As soon as the new HBO film, Philip Kaufman's Hemingway & Gellhorn began, I knew I was visually going to enjoy this experience.
To view this television movie, which did not seem like a small screen offering, is to travel back in time, in grays, sepias, and midcentury mosaics. The movie manifests itself as a sensory marvel.
Today's media are fixated on talking about the blindingly passionate nude scenes between Ernest Hemingway (played by Clive Owen) and Martha Gellhorn (played by Nicole Kidman). Sure, it happens as bombs go off all around them in her Madrid bed, during the Spanish Civil War. Yes, those are great minutes, to view, to take in for their pure energy, irony, and humor. But there was something else that captured my attention from the beginning, which almost sounds like one of the carefully placed clichés you hear throughout this film. Hemingway & Gellhorn demonstrates a remarkable appreciation of the minor minutia that enhanced the canvas capturing the lives of these two romantic figures.
What I remember seeing first was the incredible detail given to the eyes of the aged Martha Gellhorn. The whites of her eyes were bloodshot, as I've seen in aged writers I've known. I was surprised but somewhat expected that. What I focussed on immediately after noticing the eyes themselves was what I saw when Kidman's eyelids naturally flicked closed for a microsecond, opened, and then would do it again, a few moments later. There was a reddish line of broken blood vessels at the edge of the lid, near the lashes. It wasn't ghoulishly overdone, as if someone had gone overboard with make-up on Kidman's elderly character. Instead, it appeared totally natural and set the stage for me to view and absorb this film, seriously. It was done on a subliminal level that appeared, literally, to counterbalance the supraliminal stimuli of Hemingway's usually overbearing life story.
The film was peppered with those kinds of moments for me.
Seeing Hemingway standing while typing or hearing him constantly calling Martha Gellhorn, "Gellhorn," were the glue that binds this film to an era. They lived in the 1940s, and that was the way it was then. Hemingway & Gellhorn painted that picture well. Another vivid image I literally loved and jumped out of my seat as I viewed it was the brief ones of the huge murals on the walls in Cuba. The war scenes were gritty; the drinking was heavy; the lovemaking was realistic. The concentration sequences were visually disturbing. I was shocked that even though I had seen Dachau images often, I found myself turning away from this horror when viewed through Gellhorn's eyes. These are the finely crafted seemingly small elements that added an unconscious richness to this movie that may only sink in during the coming days.
There is a scene that stands out for me. I will forever recall it as so pure, so true, and so real between this film's Gellhorn and Hemingway. It is the one where they are left sitting in the Chinese cave, after the fighters have rushed out, leaving the two alone. The interchange was intensively electric, distancing, combative, tender, and merging, so much so, that it was familiar. I've lived those moments, as a writer, with women I've loved, and Kidman, Owen, and Kaufman really got it.
I learned a great deal from the movie about Gellhorn that I never knew before. I aquired more about Hemingway's linkages and connections, which I had overlooked. The film should open the world's eyes to the greatness that lived in Martha Gellhorn.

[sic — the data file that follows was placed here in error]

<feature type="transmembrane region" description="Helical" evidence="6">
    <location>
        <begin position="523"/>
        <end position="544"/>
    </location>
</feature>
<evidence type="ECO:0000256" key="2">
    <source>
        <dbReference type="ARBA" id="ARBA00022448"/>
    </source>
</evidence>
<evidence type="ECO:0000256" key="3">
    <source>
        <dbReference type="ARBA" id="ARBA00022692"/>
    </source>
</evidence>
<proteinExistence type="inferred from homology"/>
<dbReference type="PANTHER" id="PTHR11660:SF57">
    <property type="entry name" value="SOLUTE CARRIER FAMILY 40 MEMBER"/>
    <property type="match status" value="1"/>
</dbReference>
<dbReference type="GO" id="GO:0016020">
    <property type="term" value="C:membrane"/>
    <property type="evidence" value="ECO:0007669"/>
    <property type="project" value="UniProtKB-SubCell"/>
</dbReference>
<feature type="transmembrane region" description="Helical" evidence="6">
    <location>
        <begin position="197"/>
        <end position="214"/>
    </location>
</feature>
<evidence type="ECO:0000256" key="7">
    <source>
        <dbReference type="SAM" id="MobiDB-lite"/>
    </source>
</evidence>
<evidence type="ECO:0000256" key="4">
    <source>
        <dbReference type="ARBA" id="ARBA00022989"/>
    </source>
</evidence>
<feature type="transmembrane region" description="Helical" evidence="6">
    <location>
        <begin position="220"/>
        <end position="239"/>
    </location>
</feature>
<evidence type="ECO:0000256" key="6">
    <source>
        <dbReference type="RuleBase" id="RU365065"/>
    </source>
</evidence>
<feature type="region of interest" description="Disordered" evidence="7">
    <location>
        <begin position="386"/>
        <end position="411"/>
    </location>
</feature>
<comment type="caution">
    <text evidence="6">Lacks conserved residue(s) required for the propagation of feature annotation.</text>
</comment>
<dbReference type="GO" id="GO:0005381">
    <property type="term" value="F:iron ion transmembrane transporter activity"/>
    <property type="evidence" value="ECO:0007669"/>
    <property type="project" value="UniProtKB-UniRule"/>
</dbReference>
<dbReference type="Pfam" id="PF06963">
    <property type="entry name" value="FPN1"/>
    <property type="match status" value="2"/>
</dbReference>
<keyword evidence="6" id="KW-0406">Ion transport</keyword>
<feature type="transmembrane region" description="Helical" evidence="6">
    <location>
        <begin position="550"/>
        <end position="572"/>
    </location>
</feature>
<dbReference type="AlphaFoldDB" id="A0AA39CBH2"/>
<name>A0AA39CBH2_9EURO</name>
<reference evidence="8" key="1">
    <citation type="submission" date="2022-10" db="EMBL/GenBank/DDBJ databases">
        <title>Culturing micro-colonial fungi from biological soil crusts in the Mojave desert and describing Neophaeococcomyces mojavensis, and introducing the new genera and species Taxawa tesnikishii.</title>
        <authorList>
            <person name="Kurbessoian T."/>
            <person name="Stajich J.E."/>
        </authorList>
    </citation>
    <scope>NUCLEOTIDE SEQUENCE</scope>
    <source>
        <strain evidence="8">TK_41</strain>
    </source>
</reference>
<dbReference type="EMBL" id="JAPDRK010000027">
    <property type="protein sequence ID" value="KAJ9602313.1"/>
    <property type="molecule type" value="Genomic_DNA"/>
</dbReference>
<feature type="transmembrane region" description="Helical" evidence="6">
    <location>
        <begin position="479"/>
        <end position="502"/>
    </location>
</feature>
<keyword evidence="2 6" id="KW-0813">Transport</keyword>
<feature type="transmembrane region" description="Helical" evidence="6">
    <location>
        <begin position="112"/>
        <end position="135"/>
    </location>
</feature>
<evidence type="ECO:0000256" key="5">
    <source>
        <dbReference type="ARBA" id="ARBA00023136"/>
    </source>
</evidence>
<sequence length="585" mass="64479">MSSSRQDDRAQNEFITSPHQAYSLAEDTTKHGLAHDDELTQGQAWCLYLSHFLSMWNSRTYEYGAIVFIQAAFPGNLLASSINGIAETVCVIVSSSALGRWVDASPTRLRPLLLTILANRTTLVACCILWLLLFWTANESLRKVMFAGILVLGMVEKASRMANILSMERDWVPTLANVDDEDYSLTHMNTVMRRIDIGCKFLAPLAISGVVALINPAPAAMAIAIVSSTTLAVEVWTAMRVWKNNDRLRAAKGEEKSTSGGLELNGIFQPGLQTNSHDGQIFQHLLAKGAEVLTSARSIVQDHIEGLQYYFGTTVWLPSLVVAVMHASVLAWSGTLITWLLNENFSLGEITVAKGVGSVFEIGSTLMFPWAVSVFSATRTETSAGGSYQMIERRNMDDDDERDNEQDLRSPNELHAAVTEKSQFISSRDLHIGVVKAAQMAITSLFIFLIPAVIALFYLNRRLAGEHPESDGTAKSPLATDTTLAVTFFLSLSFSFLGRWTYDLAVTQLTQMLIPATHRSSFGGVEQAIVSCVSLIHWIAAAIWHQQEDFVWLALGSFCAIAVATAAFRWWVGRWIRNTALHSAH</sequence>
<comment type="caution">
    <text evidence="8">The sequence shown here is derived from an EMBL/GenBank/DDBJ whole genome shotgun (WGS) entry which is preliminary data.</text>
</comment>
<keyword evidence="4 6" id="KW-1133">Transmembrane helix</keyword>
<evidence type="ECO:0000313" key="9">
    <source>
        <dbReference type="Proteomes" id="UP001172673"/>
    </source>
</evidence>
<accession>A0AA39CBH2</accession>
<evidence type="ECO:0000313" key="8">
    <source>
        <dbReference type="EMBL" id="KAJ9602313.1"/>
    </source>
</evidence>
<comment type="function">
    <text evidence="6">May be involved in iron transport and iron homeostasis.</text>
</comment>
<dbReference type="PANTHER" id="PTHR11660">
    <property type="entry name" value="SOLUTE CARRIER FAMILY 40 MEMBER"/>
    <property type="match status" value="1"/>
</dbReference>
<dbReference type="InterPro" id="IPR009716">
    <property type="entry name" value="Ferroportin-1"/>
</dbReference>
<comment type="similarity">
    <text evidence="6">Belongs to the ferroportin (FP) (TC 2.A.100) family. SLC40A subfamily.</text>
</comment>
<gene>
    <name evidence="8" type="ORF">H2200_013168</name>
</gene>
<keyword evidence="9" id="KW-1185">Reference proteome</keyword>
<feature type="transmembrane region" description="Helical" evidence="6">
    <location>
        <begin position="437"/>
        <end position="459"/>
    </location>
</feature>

I was constantly startled, as I watched the film, about the lacuna in my knowledge about this amazing woman. (While I'm a minor Hemingway historian, I never grew to know Gellhorn in the way this film was able to flesh her out for me. I have researched and discussed the Hemingway family history of depression, suicide, and copycat behavior. It is something that is sometimes called the "Hemingway Curse." I've appeared in documentary programming discussing it, most significantly on the September 27, 1996, episode of NBC's Unsolved Mysteries, which dealt with Ernest's granddaughter Margaux's then-recent Santa Monica suicide. I also wrote about the so-called "curse" in my 2004 book, The Copycat Effect.) How had I missed Gellhorn? Thank you, HBO.
Of course, there is one other defining event, for me, that the movie decided, perhaps correctly, to leave out. Martha Gellhorn, who never wished to be a mere footnote to Hemingway, left this world the same way Hemingway did, up to a point. Gellhorn, 89, died by suicide from a drug overdose, on the day after Valentine's Day in 1998, in London. Valentine's Day is a hard day for passionate lovers and emotional ex-lovers. She was nearly blind and had been battling cancer. Less than 20 months previously, Margaux Hemingway had died by suicide by drug overdose, her body being found the day before the 35th anniversary of Ernest Hemingway's suicide. His impact on others was great. In life and death.
If we learn of Gellhorn's legacy by way of this movie, and understand her death differently than Hemingway's, we shall honor her new-found memory properly.
Slow down. Take the time. Watch Hemingway & Gellhorn. It is playing all Spring on HBO.
Hemingway & Gellhorn
Directed by Philip Kaufman; written by Jerry Stahl and Barbara Turner; Peter Kaufman, Trish Hoffman, James Gandolfini, Alexandra Ryan and Barbara Turner, executive producers.
Starring: Nicole Kidman (Martha Gellhorn), Clive Owen (Ernest Hemingway), David Strathairn (John Dos Passos), Rodrigo Santoro (Paco Zarra), Molly Parker (Pauline Hemingway), Parker Posey (Mary Welsh Hemingway), Santiago Cabrera (Robert Capa), Lars Ulrich (Joris Ivens), Peter Coyote (Maxwell Perkins), Joan Chen (Madam Chiang Kai-shek), Saverio Guerra (Sidney Franklin) and Tony Shalhoub (Mikhail Koltsov).